Early attempts at meeting the high demand for U were only somewhat successful. In the 1940s the British “v for victory” campaign was only partially successful in addressing British syntactic shortages that were exacerbated by extensive shipping losses due to sunken U-boats. The Swedish invention of the umlaut – “u” meaning “u” and “mlaut” meaning “kinda” – intended to paper over the problem, was likewise unsuccessful. It wasn’t until the electronic typography of the late seventies that U demand could easily be fulfilled and words like Ubiquity could be typed casually, without the sense of “overuse” that had plagued authors for most of a century.

Despite a turnaround that lexical economists refer to as “The Great U-Turn”, the damage was done. Regardless of their long status as allies the syntactic gap between American and British Englishes was a bridge too far; anticipated American demand for Us never materialized, and American English remains unusual to this day.

Today, Labour Day is effectively a day Canada spends to manage, and indeed revel in the fact, that there are a lot of Us; travellers at this time of year will remark on the number of U-Hauls on the road, carting Us around the country in celebration. This is all to say that we’ll be celebrating our labour heritage this upcoming Monday. Canadians everywhere may be seen duing any number of thungs to commumurate this uccasiun: swumming, canuing, guardening, vusuting neighbours, and spunding tume at the couttage

Thunk you, und see you all un Tuesday.

– mhuye

* – The other being the Spring National Resignation, where Canadians repeatedly declare Hockey their national sport while secretly enjoying watching the Leafs choke away another promising start.

August 29, 2016

Free As In Health Care

This is to some extent a thought experiment.

The video below shows what’s called a “frontal offset crash test” – your garden variety driver-side head-on collision – between a 2009 Chevrolet Malibu and a 1959 Chevrolet Bel Air. I’m about to use this video to make a protracted argument about software licenses, standards organizations, and the definition of freedom. It may not interest you all that much but if it’s ever crossed your mind that older cars are safer because they’re heavier or “solid” or had “real” bumpers or something you should watch this video. In particular, pay attention to what they consider a “fortunate outcome” for everyone involved. Lucky, for the driver in the Malibu, is avoiding a broken ankle. A Bel Air driver would be lucky if all the parts of him make it into the same casket.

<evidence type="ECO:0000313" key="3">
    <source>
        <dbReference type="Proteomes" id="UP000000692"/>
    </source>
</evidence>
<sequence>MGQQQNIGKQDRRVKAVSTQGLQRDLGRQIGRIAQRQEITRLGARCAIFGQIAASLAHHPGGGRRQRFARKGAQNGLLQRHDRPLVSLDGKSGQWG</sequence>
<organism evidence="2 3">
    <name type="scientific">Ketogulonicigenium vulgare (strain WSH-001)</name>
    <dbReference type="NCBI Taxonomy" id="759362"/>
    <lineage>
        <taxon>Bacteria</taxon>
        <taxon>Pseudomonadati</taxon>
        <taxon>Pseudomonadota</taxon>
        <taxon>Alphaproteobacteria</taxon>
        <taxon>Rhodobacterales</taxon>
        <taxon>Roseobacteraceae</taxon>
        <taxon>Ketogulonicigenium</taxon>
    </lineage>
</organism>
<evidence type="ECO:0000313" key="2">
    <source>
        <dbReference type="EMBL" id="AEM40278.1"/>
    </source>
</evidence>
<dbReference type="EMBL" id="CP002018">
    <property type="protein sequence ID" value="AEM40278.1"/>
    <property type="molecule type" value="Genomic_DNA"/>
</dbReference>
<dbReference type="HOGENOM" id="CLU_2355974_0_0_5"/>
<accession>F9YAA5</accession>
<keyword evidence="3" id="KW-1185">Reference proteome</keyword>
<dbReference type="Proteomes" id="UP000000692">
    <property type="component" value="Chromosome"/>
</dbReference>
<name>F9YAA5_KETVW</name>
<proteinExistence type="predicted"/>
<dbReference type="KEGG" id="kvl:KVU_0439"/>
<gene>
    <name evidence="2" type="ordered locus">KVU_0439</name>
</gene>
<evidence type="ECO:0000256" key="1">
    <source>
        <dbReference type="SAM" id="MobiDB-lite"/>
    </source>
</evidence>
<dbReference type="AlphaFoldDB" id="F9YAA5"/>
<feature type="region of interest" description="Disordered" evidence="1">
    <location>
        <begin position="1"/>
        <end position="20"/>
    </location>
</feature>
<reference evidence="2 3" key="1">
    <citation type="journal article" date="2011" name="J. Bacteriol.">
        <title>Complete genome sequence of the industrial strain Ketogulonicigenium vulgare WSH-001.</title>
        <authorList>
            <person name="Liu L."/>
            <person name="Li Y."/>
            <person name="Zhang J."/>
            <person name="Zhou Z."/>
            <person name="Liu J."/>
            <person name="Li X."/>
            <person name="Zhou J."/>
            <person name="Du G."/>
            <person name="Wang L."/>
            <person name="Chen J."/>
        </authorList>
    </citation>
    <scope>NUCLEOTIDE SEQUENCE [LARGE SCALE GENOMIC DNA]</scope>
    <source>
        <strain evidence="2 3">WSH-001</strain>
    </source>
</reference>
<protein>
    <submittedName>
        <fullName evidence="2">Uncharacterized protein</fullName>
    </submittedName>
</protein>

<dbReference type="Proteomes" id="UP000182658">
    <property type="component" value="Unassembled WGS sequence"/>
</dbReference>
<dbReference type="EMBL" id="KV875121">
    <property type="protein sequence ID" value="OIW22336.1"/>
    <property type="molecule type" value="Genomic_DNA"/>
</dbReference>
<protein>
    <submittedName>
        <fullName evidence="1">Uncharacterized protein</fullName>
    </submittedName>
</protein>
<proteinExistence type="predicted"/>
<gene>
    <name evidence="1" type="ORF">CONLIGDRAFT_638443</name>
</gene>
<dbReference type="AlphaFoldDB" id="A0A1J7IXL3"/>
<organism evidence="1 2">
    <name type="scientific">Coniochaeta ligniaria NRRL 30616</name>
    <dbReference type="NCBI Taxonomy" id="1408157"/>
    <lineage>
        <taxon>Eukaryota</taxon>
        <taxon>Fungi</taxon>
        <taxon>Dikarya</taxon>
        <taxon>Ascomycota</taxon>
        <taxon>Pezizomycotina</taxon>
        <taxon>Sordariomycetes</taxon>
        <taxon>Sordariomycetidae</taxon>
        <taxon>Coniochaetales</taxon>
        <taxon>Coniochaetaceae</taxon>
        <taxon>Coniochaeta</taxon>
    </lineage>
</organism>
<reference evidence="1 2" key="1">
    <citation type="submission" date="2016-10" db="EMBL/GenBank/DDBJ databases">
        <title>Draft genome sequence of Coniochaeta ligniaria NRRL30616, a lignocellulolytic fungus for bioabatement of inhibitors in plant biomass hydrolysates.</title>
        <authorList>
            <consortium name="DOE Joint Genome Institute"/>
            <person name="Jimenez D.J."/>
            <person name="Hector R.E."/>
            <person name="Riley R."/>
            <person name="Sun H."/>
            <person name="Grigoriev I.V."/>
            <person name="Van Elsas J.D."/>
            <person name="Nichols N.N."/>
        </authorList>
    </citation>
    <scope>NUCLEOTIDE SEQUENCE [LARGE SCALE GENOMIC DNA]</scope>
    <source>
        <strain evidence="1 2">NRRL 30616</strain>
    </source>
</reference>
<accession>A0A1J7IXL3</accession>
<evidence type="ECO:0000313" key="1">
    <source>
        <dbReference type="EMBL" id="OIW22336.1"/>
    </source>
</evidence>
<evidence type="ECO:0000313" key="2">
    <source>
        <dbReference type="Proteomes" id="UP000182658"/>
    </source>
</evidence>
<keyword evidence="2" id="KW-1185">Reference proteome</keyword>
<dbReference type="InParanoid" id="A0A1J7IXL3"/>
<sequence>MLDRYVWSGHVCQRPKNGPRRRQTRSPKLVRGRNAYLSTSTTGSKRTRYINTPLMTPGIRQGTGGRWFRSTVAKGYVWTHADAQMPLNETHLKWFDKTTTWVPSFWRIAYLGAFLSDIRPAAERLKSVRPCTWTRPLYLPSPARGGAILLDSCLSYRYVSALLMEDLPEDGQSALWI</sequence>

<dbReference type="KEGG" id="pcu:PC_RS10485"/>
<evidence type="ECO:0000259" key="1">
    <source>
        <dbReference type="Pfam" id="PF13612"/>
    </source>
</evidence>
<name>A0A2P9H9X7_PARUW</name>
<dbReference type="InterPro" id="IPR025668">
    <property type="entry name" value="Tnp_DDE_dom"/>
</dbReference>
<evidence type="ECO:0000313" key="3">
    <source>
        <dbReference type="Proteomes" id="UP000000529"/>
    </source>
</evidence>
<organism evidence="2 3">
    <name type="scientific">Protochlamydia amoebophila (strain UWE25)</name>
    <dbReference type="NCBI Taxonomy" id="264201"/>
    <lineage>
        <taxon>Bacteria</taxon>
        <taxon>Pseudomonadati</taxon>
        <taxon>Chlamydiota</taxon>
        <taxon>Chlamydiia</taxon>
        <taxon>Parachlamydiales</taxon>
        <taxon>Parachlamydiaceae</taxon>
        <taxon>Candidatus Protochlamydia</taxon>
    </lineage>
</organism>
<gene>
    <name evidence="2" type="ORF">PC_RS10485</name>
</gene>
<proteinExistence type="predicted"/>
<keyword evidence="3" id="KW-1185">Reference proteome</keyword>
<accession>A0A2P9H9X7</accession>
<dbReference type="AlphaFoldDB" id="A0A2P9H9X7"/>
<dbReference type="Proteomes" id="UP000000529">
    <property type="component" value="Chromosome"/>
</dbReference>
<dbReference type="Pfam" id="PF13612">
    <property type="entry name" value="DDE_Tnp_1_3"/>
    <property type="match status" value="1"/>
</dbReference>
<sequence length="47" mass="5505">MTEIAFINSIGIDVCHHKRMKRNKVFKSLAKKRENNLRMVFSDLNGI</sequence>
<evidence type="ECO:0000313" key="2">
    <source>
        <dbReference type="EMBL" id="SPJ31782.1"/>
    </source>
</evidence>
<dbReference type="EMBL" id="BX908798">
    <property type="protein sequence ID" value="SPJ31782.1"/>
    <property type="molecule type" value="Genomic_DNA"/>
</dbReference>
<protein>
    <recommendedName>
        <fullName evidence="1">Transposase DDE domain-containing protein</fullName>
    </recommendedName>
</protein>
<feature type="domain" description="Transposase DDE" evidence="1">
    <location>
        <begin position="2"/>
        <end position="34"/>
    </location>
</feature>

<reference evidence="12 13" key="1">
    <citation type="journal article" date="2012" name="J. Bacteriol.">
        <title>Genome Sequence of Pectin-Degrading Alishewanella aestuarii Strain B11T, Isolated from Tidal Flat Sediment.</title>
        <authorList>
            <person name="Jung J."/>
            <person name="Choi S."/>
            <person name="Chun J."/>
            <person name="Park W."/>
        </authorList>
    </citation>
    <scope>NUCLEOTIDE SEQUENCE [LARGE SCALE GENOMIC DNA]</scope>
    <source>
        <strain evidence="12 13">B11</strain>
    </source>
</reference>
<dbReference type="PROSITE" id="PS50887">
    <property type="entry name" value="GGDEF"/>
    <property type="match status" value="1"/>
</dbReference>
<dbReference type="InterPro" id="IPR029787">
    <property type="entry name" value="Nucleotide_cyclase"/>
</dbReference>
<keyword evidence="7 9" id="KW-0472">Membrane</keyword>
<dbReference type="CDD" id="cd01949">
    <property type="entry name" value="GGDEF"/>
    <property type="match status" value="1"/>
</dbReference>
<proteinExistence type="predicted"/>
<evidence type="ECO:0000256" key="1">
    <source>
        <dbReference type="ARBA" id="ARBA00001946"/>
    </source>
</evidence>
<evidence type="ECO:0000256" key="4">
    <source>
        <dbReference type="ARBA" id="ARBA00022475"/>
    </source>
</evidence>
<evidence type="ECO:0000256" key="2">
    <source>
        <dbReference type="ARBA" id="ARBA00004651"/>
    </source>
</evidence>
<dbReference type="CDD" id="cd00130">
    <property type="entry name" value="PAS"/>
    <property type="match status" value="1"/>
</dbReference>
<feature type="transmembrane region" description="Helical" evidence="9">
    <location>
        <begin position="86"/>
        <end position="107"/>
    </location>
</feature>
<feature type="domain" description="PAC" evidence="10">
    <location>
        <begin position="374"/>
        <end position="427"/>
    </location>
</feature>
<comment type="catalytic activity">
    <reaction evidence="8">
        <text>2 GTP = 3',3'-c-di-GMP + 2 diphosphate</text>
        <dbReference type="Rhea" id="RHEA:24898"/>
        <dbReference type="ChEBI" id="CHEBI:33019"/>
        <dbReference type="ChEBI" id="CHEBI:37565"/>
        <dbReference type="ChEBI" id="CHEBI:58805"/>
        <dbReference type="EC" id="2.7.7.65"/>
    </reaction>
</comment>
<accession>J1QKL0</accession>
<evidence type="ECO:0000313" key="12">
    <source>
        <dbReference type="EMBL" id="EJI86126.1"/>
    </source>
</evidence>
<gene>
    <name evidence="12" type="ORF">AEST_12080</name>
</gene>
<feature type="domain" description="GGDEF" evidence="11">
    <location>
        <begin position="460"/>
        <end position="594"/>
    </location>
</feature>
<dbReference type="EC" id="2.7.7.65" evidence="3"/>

[ https://www.youtube.com/watch?v=joMK1WZjP7g ]

Like most thought experiments this started with a question: what is freedom?

The author of the eighteenth-century tract “Cato’s Letters” expressed the point succinctly: “Liberty is to live upon one’s own Term; Slavery is to live at the mere Mercy of another.” The refrain was taken up with particular emphasis later in the eighteenth century, when it was echoed by the leaders and champions of the American Revolution.’ The antonym of liberty has ceased to be subjugation or domination – has ceased to be defenseless susceptibility to interference by another – and has come to be actual interference, instead. There is no loss of liberty without actual interference, according to most contemporary thought: no loss of liberty in just being susceptible to interference. And there is no actual interference – no interference, even, by a non-subjugating rule of law – without some loss of liberty; “All restraint, qua restraint, is evil,” as John Stuart Mill expressed the emerging orthodoxy.

– Philip Pettit, Freedom As Anti-Power, 1996

Most of our debates define freedom in terms of “freedom to” now, and the arguments are about the limitations placed on those freedoms. If you’re really lucky, like Malibu-driver lucky, the discussions you’re involved in are nuanced enough to involve “freedom from”, but even that’s pretty rare.

I’d like you to consider the possibility that that’s not enough.

What if we agreed to expand what freedom could mean, and what it could be. Not just “freedom to” but a positive defense of opportunities to; not just “freedom from”, but freedom from the possibility of.

Indulge me for a bit but keep that in mind while you exercise one of those freedoms, get in a car and go for a drive. Freedom of movement, right? Get in and go.

Before you can do that a few things have to happen first. For example: your car needs to have been manufactured.

Put aside everything that needs to have happened for the plant making your car to operate safely and correctly. That’s a lot, I know, but consider only the end product.

Here is a chart of the set of legislated standards that vehicle must meet in order to be considered roadworthy in Canada – the full text of CRC c.1038, the Motor Vehicle Safety Regulations section of the Consolidated Regulations of Canada runs a full megabyte, and contains passages such as:

H-point means the mechanically hinged hip point of a manikin that simulates the actual pivot centre of the human torso and thigh, described in SAE Standard J826, Devices for Use in Defining and Measuring Vehicle Seating Accommodation (July 1995); (point H)

H-V axis means the characteristic axis of the light pattern of a lamp, passing through the centre of the light source, used as the direction of reference (H = 0°, V = 0°) for photometric measurements and for the design of the installation of a lamp on a vehicle; (axe H-V)

… and

Windshield Wiping and Washing System